Wednesday, January 28, 2015

Sweden's Spiders channel their '70s spirit with Shake Electric

Following their 2012 full-length debut Flash Point, Gothenburg band Spiders have put forth their latest album, Shake Electric, and continue to offer their vintage hard rock sound. Some bands that go the throwback route will often sound contrived or the whole thing will even be a joke. This is not the case with Spiders and Shake Electric. They are about as authentic as it gets.

As soon as Shake Electric takes off, you are instantly transported to the 1970s. "Mad Dog" opens the album, having an early KISS vibe that meets the raw power of Iggy & the Stooges attitude laden garage rock. The riffs are great, and the sultry vocals from Ann-Sofie Hoyle are immediately appealing. "Mad Dog", with its unusual (or strangely translated) lyrics about being chased by some kind of aggressive whoremonger, isn't the best song the album has to offer, but it does give listeners a glimpse of what Spiders are all about.

Title track "Shake Electric" is a fun song about being young, having a good time, and wanting to stay in that moment with the person you're with. The clapping during the guitar solo adds to the fun, as does the catchy chorus of "Never never never never get enough of you". The harmonica solo at the end gives the song a nice touch of blues at the end.

"Bleeding Heart" is one that really stands out on Shake Electric. I could imagine it as a hit radio single in the late '70s or early '80s when Joan Jett, The Pretenders, and Blondie were cranking out hits. The guitar solo is probably the best on the album, and you can really hear the KISS inspiration there.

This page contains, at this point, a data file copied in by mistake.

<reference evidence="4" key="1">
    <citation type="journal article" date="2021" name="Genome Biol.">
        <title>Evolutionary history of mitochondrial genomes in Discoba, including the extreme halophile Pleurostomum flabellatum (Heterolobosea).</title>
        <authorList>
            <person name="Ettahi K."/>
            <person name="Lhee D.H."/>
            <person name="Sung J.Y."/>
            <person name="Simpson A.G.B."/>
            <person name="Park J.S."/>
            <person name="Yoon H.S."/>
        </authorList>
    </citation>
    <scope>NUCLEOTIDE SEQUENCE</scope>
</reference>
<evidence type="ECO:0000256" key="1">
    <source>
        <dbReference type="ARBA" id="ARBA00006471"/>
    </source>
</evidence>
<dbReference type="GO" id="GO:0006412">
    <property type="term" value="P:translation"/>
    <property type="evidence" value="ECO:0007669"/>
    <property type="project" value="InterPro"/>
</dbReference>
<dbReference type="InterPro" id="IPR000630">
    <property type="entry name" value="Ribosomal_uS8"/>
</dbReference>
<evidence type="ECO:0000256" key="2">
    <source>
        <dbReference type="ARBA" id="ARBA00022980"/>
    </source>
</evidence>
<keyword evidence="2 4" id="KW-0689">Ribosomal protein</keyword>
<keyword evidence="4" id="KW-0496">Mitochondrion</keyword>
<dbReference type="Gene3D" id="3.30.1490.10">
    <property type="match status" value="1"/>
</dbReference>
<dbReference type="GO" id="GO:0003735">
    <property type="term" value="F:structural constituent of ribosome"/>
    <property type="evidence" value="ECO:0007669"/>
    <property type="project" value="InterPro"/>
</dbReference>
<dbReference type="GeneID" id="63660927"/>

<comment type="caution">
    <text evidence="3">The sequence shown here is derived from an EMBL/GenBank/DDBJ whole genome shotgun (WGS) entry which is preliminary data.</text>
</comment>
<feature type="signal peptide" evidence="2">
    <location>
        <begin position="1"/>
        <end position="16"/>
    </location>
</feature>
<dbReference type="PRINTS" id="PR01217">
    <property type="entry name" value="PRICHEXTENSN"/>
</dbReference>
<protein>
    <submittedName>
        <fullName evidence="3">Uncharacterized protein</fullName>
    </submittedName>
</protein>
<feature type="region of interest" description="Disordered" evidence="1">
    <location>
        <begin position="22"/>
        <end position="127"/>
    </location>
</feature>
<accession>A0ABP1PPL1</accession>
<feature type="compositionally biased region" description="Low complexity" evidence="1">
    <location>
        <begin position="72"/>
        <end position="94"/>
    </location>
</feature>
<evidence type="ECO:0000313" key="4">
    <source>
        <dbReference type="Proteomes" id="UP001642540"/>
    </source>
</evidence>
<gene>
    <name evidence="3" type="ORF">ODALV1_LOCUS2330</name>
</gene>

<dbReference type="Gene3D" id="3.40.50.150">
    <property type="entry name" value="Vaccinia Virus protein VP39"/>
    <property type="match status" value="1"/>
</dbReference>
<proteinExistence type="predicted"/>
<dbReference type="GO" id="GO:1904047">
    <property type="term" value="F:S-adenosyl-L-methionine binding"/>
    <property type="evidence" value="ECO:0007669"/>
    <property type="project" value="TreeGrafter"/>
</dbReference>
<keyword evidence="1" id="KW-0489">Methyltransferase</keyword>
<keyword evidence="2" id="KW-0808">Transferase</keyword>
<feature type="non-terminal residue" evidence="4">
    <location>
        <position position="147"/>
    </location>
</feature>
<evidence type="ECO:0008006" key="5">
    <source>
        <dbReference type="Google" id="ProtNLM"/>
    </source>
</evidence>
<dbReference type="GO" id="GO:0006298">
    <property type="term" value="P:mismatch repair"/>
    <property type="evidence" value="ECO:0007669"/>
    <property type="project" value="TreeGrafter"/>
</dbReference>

"Back on the Streets" and "Control" are in the same vein as "Bleeding Heart". I hear a major Pretenders influence on these two, but they're definitely heavier. I especially like the "Control" chorus with the memorable repeated lyrics of "Calling out her name, calling out her name." It has Chrissie Hynde written all over it, but Hoyles does it effortlessly. This song particularly drives home Spiders powerful female-fronted rock that is ass kicking and sexy all at the same time.

A surprising track from Shake Electric, at the end of the album, is "Hard Times". It is a ballad with soulful guitar riffs from John Hoyles. The lyrics are about not hiding your feelings and facing your fears. Ann Sofie's vocals are especially intense and emotional on this one.

Shake Electric is a perfect homage to late '70s and early '80s rock 'n' roll, and Ann-Sofie Hoyles pays great tribute to the powerful front-women that came before her. Spiders' sound is somewhat polished, but you can still hear a lot of raw intensity in their sound. Shake Electric is a phenomenal album, and I would highly recommend it for fans of heavy '70s rock and are also looking for something new.

7 out of 10 stars

Spinefarm Records
Official Spiders Website

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